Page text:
Currently, Audit Analytics has identified 26 companies that have opted to take advantage of the SEC regulatory relief. Several others have also disclosed they would be delaying their financial statements due to or in part because of COVID-19 without referencing the SEC regulatory relief.
Similar to the SEC, the Canadian Securities Administrators (CSA) announced on March 18, 2020 that temporary relief will be provided for some regulatory filings that are required to be filed on or before June 1, 2020. The relief will provide a 45-day extension for periodic filings including financial statements, management’s discussion and analysis, management reports of fund performance, annual information forms, technical reports, and certain other filings.
Although we are not aware of any similar regulatory relief in Europe, we have seen extensive guidance from regulators such as the European Securities and Markets Authority (ESMA), which offered the following recommendations:
Considering the impacts and effects of the coronavirus are continuously evolving, additional guidance and recommendations may be provided by regulatory agencies going forward.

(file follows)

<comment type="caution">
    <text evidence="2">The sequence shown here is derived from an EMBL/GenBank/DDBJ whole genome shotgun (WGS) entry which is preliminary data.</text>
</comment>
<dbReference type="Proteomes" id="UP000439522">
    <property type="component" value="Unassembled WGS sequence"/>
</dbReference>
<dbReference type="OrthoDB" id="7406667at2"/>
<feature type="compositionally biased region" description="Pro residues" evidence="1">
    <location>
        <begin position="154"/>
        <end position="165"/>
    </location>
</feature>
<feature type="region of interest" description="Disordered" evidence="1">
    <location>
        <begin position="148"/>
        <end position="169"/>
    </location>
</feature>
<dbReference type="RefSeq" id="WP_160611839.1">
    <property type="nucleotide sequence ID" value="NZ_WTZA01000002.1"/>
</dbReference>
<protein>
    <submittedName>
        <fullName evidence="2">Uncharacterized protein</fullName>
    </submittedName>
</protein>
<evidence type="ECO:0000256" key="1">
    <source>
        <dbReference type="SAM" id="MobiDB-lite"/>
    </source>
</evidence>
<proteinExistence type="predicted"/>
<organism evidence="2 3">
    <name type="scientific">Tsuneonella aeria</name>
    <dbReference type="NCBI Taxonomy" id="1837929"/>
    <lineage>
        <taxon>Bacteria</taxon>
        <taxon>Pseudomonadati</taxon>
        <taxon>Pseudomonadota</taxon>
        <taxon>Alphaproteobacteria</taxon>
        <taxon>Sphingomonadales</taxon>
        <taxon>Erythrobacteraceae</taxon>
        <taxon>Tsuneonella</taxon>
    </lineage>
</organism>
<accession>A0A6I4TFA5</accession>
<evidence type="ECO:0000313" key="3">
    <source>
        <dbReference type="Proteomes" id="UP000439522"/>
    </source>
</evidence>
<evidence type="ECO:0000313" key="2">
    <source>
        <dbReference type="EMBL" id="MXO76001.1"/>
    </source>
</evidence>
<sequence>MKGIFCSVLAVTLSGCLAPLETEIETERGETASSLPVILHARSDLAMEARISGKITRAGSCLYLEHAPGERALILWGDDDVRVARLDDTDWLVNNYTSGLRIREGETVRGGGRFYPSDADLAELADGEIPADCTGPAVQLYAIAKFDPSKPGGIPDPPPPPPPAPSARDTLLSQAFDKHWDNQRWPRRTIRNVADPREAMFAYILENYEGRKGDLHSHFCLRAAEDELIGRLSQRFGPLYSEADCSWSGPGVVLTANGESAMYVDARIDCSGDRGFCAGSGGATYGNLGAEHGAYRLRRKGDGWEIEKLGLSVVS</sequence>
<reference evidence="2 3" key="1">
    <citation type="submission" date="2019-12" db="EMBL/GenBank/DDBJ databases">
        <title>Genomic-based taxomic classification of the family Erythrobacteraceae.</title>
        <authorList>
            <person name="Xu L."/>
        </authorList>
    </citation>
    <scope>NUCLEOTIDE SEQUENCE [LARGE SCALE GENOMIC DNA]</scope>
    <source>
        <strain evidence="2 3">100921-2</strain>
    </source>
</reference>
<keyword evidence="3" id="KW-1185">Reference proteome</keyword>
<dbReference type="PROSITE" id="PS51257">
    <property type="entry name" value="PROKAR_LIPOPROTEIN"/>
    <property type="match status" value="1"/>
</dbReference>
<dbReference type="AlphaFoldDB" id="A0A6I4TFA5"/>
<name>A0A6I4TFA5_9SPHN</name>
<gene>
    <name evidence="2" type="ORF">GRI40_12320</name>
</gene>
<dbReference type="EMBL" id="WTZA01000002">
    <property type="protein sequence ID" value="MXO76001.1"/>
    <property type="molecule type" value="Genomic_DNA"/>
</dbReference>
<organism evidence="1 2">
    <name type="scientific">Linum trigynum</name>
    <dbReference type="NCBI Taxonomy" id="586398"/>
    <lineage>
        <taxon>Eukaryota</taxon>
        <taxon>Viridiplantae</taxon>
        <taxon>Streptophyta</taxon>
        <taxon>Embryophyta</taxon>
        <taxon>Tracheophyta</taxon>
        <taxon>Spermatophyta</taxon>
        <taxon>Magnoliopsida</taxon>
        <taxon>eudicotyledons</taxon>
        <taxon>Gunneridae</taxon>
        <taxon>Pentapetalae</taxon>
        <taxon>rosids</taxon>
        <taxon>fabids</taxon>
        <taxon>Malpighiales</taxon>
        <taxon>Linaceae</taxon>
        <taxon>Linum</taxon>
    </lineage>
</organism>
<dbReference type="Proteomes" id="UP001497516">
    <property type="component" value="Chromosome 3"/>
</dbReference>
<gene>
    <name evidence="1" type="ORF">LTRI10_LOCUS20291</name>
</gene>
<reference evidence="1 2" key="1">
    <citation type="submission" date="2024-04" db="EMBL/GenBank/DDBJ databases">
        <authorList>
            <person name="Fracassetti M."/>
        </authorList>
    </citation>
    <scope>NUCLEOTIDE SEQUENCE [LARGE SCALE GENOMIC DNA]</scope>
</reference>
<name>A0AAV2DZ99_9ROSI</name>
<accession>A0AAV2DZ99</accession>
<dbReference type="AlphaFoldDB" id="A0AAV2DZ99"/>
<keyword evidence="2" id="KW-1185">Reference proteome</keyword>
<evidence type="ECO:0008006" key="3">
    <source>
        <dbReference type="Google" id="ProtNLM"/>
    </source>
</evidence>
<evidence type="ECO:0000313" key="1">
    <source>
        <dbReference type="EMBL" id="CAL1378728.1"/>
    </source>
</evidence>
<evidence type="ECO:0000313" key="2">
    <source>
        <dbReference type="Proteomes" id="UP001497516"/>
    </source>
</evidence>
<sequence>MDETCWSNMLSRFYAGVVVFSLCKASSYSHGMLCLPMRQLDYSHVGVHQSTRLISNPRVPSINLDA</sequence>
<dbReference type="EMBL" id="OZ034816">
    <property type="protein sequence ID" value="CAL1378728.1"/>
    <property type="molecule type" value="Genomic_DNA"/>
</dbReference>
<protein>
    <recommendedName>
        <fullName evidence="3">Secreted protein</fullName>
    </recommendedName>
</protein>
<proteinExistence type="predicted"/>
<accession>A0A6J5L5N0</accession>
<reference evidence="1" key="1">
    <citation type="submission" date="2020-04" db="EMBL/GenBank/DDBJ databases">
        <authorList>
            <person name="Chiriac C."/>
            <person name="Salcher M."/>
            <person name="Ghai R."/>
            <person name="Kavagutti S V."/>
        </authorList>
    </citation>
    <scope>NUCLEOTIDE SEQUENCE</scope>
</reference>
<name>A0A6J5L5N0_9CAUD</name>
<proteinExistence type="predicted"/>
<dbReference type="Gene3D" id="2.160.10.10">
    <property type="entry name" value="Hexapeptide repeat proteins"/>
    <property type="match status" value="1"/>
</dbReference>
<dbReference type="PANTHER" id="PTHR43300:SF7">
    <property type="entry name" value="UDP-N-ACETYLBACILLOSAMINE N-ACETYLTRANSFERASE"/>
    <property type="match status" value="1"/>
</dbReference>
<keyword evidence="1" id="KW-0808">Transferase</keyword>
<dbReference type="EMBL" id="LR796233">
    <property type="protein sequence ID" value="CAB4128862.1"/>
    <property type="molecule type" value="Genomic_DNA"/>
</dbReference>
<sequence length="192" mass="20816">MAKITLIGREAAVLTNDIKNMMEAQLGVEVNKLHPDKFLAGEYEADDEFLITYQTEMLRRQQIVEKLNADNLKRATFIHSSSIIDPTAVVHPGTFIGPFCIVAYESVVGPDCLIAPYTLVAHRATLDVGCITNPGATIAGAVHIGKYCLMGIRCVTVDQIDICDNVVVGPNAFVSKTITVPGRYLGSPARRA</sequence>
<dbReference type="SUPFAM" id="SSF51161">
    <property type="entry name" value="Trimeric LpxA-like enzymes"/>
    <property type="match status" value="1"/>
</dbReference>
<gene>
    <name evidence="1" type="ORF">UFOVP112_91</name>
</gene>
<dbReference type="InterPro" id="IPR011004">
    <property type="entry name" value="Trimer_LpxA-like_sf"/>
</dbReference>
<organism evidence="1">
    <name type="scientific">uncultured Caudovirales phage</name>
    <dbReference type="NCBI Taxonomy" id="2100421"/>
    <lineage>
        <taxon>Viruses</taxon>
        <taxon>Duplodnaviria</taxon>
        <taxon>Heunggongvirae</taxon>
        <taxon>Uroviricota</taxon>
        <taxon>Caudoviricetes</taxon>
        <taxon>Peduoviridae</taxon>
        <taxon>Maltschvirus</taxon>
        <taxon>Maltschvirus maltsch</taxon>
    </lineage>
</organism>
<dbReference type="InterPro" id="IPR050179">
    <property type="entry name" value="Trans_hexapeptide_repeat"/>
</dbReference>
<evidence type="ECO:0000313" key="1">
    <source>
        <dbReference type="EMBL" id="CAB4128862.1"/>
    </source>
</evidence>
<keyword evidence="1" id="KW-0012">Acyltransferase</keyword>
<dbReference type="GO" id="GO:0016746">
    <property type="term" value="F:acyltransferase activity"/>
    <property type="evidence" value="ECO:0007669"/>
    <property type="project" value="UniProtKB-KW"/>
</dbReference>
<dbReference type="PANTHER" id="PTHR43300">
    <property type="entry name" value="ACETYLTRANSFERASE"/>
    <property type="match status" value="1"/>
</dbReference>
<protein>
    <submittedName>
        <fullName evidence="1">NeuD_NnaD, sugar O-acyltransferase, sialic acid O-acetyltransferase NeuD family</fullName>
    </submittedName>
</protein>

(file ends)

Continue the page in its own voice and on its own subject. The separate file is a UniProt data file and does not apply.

Audit Analytics has seen several companies that have had their operations immediately impacted by the coronavirus pandemic. This includes:
- ICC Holdings, Inc. [Nasdaq: ICCH], an insurance carrier that specializes in insuring restaurants and taverns, suspended all insurance premium billing for 30 days in response to the growing number of businesses that are closed due to COVID-19. ICC does not believe that this action will be material, as the policyholder payments are being deferred and the Company has access to existing credit facilities to cover any short-term liquidity requirements, but ICC wants to relieve the financial burden of their clients during this turbulent time.